Chad Orzel in Forbes:
A long time ago, when I was around the age my kids are now— so if you were to ask them, that’d put it well after the dinosaurs but slightly before woolly mammoths— I had to write a book report about a biography. For whatever reason, I ended up picking Enrico Fermi, a scientist who was featured in exactly one book in the elementary school library, a choice that maybe foreshadowed my eventual career. A few details of that have stuck with me ever since: Fermi getting reprimanded by Oppenheimer for taking bets on whether the Trinity test would ignite the atmosphere, Fermi estimating the size of the blast by dropping pieces of paper, and, weirdly, Fermi mocking signs with Fascist slogans back in Italy by shouting “Burma Shave!” when driving past them (probably because I had to get my parents to explain the joke). I was a little hazy on what, exactly, he contributed to physics, but he definitely made an impression as both an important scientist and a colorful character.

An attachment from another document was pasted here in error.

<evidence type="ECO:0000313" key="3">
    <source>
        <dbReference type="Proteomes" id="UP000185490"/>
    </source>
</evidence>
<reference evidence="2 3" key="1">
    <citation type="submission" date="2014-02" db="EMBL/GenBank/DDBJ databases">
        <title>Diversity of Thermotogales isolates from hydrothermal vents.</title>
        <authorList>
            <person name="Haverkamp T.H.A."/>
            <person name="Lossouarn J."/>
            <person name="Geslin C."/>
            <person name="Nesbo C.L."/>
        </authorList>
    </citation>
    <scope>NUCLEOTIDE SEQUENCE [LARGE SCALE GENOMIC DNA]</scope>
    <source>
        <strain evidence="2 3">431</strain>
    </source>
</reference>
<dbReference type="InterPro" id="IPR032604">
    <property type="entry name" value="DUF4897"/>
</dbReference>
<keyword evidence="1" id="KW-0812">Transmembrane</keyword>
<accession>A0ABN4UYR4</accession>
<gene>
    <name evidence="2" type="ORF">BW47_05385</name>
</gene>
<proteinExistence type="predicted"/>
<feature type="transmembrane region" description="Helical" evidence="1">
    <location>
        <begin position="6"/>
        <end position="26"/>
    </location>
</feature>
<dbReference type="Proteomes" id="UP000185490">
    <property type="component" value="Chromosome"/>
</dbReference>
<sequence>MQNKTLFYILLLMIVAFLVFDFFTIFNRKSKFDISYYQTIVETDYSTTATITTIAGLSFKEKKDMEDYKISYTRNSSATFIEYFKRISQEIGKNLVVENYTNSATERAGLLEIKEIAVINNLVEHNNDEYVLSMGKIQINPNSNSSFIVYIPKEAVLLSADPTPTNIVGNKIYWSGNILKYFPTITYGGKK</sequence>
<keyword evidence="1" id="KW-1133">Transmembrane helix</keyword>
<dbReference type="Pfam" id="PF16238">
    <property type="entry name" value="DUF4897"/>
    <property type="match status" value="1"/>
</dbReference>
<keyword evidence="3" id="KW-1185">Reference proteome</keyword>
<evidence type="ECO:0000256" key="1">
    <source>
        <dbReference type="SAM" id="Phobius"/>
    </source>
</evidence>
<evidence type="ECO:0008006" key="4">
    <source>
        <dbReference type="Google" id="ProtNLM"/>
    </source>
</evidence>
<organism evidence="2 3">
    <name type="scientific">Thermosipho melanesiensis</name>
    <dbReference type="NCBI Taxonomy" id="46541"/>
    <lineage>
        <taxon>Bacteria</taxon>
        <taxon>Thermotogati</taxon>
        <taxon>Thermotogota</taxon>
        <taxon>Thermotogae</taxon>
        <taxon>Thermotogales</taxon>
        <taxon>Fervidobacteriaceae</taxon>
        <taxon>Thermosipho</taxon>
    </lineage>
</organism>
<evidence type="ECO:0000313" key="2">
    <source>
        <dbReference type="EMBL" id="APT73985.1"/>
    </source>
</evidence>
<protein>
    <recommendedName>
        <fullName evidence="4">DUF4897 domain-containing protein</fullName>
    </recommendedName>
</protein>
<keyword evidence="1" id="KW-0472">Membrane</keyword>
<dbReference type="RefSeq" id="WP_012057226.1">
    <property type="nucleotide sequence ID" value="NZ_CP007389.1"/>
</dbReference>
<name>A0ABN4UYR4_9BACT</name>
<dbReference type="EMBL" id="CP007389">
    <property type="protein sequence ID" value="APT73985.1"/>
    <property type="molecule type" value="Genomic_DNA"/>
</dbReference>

Possibly because of that long-ago assignment, “Popular biography of Fermi” has long been on my mental list of potential future book projects. So I was mildly disappointed a few years ago when I learned that David Schwartz had written The Last Man Who Knew Everything: The Life And Times Of Enrico Fermi, Father Of The Nuclear Age (only mildly, because it’s a long list of potential projects).